The main argument is that while medication masks the symptoms that come along with mental illness, they only treat the surface of mental illness and don’t treat the core underlying issues - in other words they don’t treat the cause of the illness, often leaving major withdrawal symptoms after dosage decrease and sometimes leading back to square one.
However, on the other side of the coin, if you have ever suffered with a mental illness, you’ll know how you’d do almost anything to have just one day when you are not accompanied by an array of debilitating physical and mental symptoms. Some people are so in the grips of mental despair that they simply don’t have the energy or the strength to search other options, and would rather take this ‘quick fix’ just to try and ease their mental pain.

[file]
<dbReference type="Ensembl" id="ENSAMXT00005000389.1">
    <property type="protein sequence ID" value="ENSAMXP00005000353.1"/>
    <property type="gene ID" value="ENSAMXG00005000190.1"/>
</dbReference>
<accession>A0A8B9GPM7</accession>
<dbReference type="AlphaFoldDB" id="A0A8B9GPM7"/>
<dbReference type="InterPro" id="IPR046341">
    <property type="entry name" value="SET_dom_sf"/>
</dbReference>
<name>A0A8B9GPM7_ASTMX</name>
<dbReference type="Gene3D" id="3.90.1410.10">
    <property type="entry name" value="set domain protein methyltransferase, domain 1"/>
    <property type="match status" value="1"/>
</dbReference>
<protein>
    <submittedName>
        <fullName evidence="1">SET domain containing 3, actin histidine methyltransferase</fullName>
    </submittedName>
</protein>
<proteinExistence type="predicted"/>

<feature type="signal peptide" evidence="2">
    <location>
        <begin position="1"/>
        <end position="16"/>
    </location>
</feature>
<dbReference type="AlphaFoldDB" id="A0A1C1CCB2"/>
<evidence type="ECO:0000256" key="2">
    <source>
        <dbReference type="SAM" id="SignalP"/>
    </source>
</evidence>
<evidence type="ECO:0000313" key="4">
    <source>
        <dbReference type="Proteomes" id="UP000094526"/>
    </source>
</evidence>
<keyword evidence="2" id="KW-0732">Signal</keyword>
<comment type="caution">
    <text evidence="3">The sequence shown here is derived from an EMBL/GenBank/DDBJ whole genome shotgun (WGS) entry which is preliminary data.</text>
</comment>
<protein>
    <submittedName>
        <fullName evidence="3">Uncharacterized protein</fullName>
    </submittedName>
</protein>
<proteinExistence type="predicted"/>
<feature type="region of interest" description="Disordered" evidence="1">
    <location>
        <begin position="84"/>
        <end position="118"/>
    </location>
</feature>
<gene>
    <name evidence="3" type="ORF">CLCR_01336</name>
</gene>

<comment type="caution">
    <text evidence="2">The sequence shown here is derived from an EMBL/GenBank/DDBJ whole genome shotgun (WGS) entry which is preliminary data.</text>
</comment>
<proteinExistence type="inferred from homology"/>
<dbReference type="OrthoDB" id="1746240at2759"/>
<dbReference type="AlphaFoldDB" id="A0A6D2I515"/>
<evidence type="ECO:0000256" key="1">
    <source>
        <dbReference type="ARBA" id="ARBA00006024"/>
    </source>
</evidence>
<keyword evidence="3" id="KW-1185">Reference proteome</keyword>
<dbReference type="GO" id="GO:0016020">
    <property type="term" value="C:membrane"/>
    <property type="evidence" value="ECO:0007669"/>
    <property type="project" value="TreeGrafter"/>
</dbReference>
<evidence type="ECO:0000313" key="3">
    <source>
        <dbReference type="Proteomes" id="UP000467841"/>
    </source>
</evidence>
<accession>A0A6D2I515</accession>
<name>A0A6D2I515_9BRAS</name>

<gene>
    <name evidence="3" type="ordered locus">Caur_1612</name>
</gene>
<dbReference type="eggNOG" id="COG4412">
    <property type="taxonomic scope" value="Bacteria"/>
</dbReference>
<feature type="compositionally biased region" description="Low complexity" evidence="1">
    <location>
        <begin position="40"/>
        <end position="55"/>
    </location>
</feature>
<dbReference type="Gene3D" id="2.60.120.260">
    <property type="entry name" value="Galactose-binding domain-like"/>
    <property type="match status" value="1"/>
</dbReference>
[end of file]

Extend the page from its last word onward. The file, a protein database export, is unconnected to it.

I am one of those people! I completely understand what it feels like to feel so hopeless! So, I do get a bit defensive when people shout out all the time as to how drugs don’t work, and they only make you feel worse, and my personal favourite ‘medication is not the answer’
Well, I beg to differ because in my case, medication actually was the answer and if it hadn’t been for that medication, I probably would not be sitting here writing this! However, this does not mean I am pushing the ‘medication’ route for everyone, nor do I favour medication in place of natural alternatives, because when it comes to all things natural and alternative – believe me, I am in, I am on your side, and I’m the first to the party! I am simply sharing with you what I did when I was in the midst of a crippling anxiety disorder.